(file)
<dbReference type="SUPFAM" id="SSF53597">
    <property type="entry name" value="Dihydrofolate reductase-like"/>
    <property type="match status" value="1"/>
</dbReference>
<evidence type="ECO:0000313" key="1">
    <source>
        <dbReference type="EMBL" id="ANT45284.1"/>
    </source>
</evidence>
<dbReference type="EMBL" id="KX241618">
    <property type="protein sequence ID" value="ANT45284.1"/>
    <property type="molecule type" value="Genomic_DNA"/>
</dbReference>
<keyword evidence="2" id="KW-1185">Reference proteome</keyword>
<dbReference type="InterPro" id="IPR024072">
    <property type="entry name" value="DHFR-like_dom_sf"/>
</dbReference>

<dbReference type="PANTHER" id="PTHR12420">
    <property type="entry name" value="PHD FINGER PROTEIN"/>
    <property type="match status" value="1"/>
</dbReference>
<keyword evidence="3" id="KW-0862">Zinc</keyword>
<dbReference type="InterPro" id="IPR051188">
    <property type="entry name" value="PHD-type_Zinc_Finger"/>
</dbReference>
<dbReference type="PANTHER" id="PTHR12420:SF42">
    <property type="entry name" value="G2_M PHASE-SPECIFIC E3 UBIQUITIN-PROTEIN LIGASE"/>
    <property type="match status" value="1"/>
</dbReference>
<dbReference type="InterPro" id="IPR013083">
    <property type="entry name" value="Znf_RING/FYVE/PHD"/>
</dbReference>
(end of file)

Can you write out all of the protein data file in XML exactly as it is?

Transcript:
<dbReference type="SUPFAM" id="SSF53597">
    <property type="entry name" value="Dihydrofolate reductase-like"/>
    <property type="match status" value="1"/>
</dbReference>
<evidence type="ECO:0000313" key="1">
    <source>
        <dbReference type="EMBL" id="ANT45284.1"/>
    </source>
</evidence>
<dbReference type="EMBL" id="KX241618">
    <property type="protein sequence ID" value="ANT45284.1"/>
    <property type="molecule type" value="Genomic_DNA"/>
</dbReference>
<keyword evidence="2" id="KW-1185">Reference proteome</keyword>
<dbReference type="InterPro" id="IPR024072">
    <property type="entry name" value="DHFR-like_dom_sf"/>
</dbReference>

<dbReference type="PANTHER" id="PTHR12420">
    <property type="entry name" value="PHD FINGER PROTEIN"/>
    <property type="match status" value="1"/>
</dbReference>
<keyword evidence="3" id="KW-0862">Zinc</keyword>
<dbReference type="InterPro" id="IPR051188">
    <property type="entry name" value="PHD-type_Zinc_Finger"/>
</dbReference>
<dbReference type="PANTHER" id="PTHR12420:SF42">
    <property type="entry name" value="G2_M PHASE-SPECIFIC E3 UBIQUITIN-PROTEIN LIGASE"/>
    <property type="match status" value="1"/>
</dbReference>
<dbReference type="InterPro" id="IPR013083">
    <property type="entry name" value="Znf_RING/FYVE/PHD"/>
</dbReference>